Dynamic pricing and carbon intensity in demand response functions

by Oskar Ekman

Institution: Linköping University
Year: 2014
Keywords: Smart grids; demand response; price and CO2-signals; Stockholm Royal Seaport; average emissions; marginal emissions; carbon intensity.; Engineering and Technology; Teknik och teknologier; Industriell Ekonomi; Industrial Management
Record ID: 1338255
Full text PDF: http://urn.kb.se/resolve?urn=urn:nbn:se:liu:diva-109633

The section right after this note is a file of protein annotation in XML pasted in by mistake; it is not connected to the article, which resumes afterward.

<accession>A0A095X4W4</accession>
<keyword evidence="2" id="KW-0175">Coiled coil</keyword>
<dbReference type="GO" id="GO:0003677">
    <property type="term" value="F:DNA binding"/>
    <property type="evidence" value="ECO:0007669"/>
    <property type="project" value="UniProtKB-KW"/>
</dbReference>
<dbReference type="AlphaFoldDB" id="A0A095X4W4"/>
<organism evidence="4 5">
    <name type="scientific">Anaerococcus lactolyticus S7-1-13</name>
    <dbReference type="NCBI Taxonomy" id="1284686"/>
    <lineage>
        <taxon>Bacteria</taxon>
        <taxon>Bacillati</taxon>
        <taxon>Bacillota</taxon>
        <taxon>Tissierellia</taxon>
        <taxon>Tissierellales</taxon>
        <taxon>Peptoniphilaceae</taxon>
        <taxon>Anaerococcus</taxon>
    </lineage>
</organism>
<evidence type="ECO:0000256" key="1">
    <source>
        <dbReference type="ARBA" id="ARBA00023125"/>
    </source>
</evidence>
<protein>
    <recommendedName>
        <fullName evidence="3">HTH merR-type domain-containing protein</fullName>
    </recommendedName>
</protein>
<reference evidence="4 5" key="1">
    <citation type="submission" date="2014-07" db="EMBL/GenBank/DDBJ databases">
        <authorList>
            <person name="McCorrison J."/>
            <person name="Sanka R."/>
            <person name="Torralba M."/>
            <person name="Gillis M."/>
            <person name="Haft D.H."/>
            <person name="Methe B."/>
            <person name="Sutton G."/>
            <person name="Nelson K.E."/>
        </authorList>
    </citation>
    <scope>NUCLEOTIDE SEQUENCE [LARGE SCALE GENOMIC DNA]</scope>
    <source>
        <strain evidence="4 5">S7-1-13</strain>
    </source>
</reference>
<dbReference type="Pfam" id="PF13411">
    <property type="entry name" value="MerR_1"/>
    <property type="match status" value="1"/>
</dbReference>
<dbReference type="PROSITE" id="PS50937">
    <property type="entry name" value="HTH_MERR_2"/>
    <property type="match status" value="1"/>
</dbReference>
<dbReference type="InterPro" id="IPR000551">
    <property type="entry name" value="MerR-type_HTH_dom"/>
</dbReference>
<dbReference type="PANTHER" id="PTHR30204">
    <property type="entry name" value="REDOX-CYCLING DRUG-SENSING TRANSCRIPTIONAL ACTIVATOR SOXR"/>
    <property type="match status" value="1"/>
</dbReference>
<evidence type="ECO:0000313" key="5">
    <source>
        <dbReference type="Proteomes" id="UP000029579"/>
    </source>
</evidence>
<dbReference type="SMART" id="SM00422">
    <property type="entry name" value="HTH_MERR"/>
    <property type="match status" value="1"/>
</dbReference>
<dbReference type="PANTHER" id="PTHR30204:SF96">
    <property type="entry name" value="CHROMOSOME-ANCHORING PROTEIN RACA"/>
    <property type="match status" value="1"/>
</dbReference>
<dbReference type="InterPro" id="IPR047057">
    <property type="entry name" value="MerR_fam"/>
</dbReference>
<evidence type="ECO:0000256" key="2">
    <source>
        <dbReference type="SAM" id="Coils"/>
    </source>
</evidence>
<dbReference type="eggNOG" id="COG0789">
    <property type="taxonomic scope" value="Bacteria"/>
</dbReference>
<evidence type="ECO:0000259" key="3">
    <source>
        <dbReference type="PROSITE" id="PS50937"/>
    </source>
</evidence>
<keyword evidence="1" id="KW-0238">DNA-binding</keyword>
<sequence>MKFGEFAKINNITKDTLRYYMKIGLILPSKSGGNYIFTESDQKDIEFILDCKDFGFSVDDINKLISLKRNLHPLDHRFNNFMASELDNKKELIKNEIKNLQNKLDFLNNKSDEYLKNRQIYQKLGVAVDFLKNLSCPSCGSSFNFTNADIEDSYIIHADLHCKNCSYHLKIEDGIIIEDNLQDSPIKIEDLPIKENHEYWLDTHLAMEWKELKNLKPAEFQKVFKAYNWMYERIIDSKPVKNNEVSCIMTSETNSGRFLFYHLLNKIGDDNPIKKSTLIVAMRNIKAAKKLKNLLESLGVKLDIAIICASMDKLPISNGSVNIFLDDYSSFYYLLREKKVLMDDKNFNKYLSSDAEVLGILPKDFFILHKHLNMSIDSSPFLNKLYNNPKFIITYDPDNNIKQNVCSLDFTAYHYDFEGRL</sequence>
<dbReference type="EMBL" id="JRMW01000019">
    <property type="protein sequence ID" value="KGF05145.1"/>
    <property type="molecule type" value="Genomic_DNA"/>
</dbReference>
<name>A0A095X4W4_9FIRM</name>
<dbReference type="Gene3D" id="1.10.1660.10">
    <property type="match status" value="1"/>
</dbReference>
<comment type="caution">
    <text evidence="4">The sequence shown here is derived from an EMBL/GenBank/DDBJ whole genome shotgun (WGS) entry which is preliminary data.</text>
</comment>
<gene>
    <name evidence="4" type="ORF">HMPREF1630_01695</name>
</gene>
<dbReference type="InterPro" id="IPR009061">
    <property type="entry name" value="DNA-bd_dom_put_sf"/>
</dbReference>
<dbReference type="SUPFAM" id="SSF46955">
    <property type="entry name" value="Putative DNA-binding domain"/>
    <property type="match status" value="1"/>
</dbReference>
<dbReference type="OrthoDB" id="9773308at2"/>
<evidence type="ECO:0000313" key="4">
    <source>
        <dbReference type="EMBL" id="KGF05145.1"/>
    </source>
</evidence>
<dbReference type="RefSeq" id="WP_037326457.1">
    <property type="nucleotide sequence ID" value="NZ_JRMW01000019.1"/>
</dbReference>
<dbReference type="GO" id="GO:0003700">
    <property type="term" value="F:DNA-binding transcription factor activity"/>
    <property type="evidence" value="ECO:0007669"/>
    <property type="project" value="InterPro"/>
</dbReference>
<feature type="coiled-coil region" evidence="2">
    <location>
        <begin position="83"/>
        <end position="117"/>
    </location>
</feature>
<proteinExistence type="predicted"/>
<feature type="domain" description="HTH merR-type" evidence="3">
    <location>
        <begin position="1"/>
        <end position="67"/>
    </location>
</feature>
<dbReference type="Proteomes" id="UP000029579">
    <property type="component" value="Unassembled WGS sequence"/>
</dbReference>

The European power sector is facing significant challenges related to investments in grid infrastructure and generation capacity. The continued deployment of intermittent renewables also puts pressure on current grid conditions. Smart grids is seen as a cost-efficient way to overcome these challenges through a more efficient use of current capacity. Demand response is a corner-stone in smart grid development,  and is implemented to introduce flexibility on the demand side. Most demand response programs have used dynamic pricing to incentivize consumers to shift consumption from peak to off-peak hours. In Stockholm Royal Seaport, where a sustainable energy system is envisioned, it has been proposed that dynamic pricing should be complemented with an indicator depicting carbon intensity of purchased electricity. This indicator is based on average emissions, which is one of two fundamental perspectives on assessing environmental impacts of electricity consumption.  The aim of this study was to evaluate whether the approach used to quantify carbon intensity in Stockholm Royal Seaport is appropriate in the context of demand response. To achieve this, a literature review has been conducted regarding potential benefits of demand response, power system dynamics and carbon dioxide allocation methods. A quantitative analysis has also been conducted, where the signal proposed for Stockholm Royal Seaport has been modeled under different timeframes. The results show that the CO<sub>2</sub>-signal in Stockholm Royal Seaport is constructed in such a way that it is largely affected by hydro generation, which in turn makes it correlate negatively with price. As a result, the CO<sub>2</sub>-signal would counteract many of the predicted long-term benefits of demand response. Furthermore it seems unlikely that the signal would result in significant short-term emission reductions, since hydro generally is used to balance supply and demand in the Swedish and Nordic systems.  Based on the literature review, it was concluded that marginal emissions would be a more appropriate environmental indicator than average emissions. However, it remains a difficulty to construct a day-ahead control signal based on this perspective because of system complexity and lack of data. Historical marginal carbon intensity was nevertheless modeled in this study using a linear regression model. The results indicate that price itself might be a sufficient indicator of marginal emissions. Finally, a model for a signal based on prognoses of intermittent renewable generation is proposed, where the rationale is that consumers should decrease consumption during hours of low renewable generation. This signal was modeled using data on renewable generation from Denmark since corresponding data in Sweden is not yet available. Results show that it would be possible to construct a rather accurate control signal in this way. There are also reasons to believe that demand response based on this type of signal would result in long-term…